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[ Page 41 ]

they would wear long jackets and dress hats. There was no question of "religious and irreligious." All Jews observed the Sabbath and laws of kashruth and family purity (except for a handful of people). All Jewish homes were considered to be properly religious. This is how ordinary Jewish life was ever since the beginning.

        As mentioned, all cultural and social life centered on the Torah and the House of Study. The Houses of Study were always filled with people, especially on the Sabbath. Even young men who worked for a living would come to the House of Study on the Sabbath. Interestingly enough, even the representative of the secular Yiddish Bund would always show up in the synagogue on the Sabbath. Just like any religious Jew, he would carry his tallith under his arm on his way to synagogue (Drohitchin always had an eruv – a ritual commingling of domains to allow one to carry on the Sabbath), and walk inside holding his children's hands. I remember how we would point at someone who identified with the Enlightenment and say that he "ate before greeting the Sabbath." That man, however, used to go to synagogue early.

[photo:] Shakhna Shul-Ruffer, the custodian of the Street House of Study.

The Sabbath in Drohitchin

        On Friday afternoons, people would already start thinking about the arrival of the Sabbath. In honor of the Sabbath, Jews would go to the public bath, while the housewives would hurry to prepare the chulent [Sabbath stew] in their ovens. The shopkeepers finished up with their last customers, and the custodian of the synagogue, known as the shul-ruffer [shul-caller], would go around town shortly before candle-lighting time and call the Jews to go to synagogue. Right after that the stores would close up, and a short time thereafter the entire weekday hustle and bustle would come to a standstill. All streets were then empty of toiling and busy people. The Jewish homes shone with the light of the Sabbath candles that glowed through the windows. The calm of the Sabbath covered the town. Fathers and their children, dressed up in the Sabbath finery made their way to the synagogue for Sabbath prayers.

        In every House of Study, there was a group of men studying Talmud; every day they studied a page. There were also groups who studied the Mishnah, the anthologies of Eyn Yaakov, the Midrash, the halachic work, Chayei Adam, Bible, psalms, etc. It was like that a whole week. On the Sabbath it was as busy as a beehive.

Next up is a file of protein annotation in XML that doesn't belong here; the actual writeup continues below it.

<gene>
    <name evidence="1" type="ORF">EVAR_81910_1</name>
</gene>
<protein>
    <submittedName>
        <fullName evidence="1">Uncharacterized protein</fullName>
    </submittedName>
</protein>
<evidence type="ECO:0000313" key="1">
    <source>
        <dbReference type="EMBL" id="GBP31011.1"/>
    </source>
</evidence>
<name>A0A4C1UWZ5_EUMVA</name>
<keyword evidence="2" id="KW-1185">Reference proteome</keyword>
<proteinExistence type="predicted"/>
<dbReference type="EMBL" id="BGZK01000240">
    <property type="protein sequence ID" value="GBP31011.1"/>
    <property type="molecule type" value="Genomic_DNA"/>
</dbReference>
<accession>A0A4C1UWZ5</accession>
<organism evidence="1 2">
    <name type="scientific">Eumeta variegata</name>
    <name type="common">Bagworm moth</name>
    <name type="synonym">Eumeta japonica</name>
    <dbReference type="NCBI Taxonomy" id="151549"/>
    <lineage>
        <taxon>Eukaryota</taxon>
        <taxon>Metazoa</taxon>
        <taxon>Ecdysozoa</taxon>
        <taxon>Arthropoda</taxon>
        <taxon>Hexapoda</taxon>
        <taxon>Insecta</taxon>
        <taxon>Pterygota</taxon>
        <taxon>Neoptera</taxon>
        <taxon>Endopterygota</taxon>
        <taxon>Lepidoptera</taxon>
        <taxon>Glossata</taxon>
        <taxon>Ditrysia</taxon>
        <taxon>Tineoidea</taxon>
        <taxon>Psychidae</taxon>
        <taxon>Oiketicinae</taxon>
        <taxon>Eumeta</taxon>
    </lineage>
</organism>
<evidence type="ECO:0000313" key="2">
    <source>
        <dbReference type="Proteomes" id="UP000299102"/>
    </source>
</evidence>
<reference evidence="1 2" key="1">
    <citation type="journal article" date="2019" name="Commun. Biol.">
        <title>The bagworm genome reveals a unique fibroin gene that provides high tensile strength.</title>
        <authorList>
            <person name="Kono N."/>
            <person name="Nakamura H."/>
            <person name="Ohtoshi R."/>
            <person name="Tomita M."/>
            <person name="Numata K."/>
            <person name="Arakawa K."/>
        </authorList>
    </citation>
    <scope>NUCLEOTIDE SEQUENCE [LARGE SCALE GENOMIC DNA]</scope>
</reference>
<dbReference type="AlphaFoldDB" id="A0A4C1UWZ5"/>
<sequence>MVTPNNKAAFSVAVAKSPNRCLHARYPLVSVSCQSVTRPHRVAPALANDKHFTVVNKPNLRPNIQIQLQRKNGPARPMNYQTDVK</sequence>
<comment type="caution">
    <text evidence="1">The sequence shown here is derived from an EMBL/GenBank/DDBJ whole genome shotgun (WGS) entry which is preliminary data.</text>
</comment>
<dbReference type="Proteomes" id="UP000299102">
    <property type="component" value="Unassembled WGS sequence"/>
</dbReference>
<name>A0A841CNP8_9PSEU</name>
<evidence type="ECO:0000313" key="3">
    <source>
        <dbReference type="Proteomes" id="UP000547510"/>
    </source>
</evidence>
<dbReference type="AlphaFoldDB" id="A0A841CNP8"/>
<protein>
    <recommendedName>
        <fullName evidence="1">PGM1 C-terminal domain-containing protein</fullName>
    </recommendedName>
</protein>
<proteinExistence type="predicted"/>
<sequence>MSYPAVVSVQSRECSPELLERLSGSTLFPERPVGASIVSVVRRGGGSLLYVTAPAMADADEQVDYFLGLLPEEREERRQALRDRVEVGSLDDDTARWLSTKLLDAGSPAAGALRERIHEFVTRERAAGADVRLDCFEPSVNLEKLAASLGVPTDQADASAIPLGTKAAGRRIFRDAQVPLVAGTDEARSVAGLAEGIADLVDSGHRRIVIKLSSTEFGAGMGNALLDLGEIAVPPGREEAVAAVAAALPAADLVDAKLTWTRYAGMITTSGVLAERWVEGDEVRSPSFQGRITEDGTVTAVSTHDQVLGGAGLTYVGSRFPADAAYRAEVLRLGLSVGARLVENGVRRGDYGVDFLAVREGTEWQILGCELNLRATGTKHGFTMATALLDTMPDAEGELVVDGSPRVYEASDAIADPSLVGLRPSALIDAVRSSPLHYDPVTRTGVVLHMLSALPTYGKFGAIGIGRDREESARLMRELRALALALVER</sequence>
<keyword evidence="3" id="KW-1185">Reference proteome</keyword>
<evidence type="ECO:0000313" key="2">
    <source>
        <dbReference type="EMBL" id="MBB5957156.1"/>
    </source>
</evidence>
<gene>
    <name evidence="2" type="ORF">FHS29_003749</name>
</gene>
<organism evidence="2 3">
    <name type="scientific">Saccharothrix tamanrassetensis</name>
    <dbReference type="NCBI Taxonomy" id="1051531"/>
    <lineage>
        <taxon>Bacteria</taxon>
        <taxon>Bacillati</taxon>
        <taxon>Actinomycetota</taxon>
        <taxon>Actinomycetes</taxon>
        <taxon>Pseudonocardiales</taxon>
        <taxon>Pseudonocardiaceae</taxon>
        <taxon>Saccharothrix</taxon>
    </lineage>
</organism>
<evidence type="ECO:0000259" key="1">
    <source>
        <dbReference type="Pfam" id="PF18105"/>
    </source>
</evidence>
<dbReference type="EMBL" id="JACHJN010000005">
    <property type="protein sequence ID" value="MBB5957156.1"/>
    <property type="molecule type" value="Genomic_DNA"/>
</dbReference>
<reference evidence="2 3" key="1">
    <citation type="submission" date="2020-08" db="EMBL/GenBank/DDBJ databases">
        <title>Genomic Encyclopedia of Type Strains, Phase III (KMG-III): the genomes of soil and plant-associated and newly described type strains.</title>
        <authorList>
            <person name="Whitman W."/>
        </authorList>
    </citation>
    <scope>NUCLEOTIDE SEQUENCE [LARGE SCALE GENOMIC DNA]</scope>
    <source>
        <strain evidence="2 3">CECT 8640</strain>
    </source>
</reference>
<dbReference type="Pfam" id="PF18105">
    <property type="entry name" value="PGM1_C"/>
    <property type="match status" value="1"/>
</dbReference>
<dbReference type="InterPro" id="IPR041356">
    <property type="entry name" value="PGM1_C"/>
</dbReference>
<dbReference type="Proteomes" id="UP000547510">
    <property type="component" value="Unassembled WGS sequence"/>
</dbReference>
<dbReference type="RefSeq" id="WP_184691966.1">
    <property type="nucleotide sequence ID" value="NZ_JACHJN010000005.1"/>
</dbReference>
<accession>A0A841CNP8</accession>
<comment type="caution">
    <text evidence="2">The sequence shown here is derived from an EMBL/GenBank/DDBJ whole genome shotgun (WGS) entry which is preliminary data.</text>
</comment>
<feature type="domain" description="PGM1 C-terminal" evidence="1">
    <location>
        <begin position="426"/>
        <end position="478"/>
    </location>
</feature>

[Photo:] The New House of Study – From right: Yozep Bezdzhesky, the slaughterer R. Yosef David Shub, Moshe Aharon Berg and Tuvia David Lev.

People were studying at all the tables – some in groups and others by themselves. Even the mundane conversations of the wagon drivers, who chatted under the Torah reading platform near the stove, was a spiritual pleasure and colored with the imprint of the Sabbath.

        All day long on the Sabbath the stores and business were closed up. Even the least religious person didn't dare violate the prohibition. No weekday activity

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was found occurring on the streets. The peasants knew that they had no reason to come into town on the Sabbath. There was a mysterious calm that hovered over the stones of the bridge. Once every so often, the peasants made a noise or disturbance that broke the Sabbath stillness in Drohitchin. Those quiet streets were used by the Jews going to and from synagogue, or going on a stroll on Sabbath afternoons after the chulent stew. This is what a Jewish town looked like there in faraway Polesia. Drohitchin was a miniature Jerusalem.

[Photo:] The Sand Street in 1935. A Sabbath calm covered the stones of the bridge.

Charitable Activities

         It was the same thing in the areas of kashruth, family purity and charity. There were no kashruth supervisors, and anyone was able to eat a kosher meal in anyone else's home. Drohitchin Jews also gave a lot of money to charity and provided for the needs of visitors. There was never a Sabbath when there wasn't a preacher or charity collector in town, or even ordinary visitors. Everyone received contributions with a smile.

[Photo:] Shimshon Goldman's family. From right: Mordechai, Henya-Chaya (mother), Shlomo Zelig (son), Esther, Yaakov, Tsippe, Shashke (daughter), Peretz, Esther, Zvi Weingarten (son-in-law), Rachel (daughter-in-law), Hadassah, Yitzchak Goldman (son-in-law).

        Every poor person who came to town had his "day" or "Sabbath." A long-standing custom was that the custodian of the synagogue (of each synagogue) sent a "Sabbath note," and each Sabbath a different householder would receive a poor visitor with his note for a meal or meals, or even for a weekday meal. There was also a place where poor visitors were able to sleep at no charge. For many years there was also a respite and health care service that provided assistance with doctors and medicine for those in need. The service also provided the ill with overnight company so they would not be alone, and people also provided anonymous charity so as not to embarrass the recipients.

[Photo:] From left: Avraham Baum, Sheinke Baum-Warshavsky, Odel Eisenstein-Buder and B. Warshavsky near the bridge.

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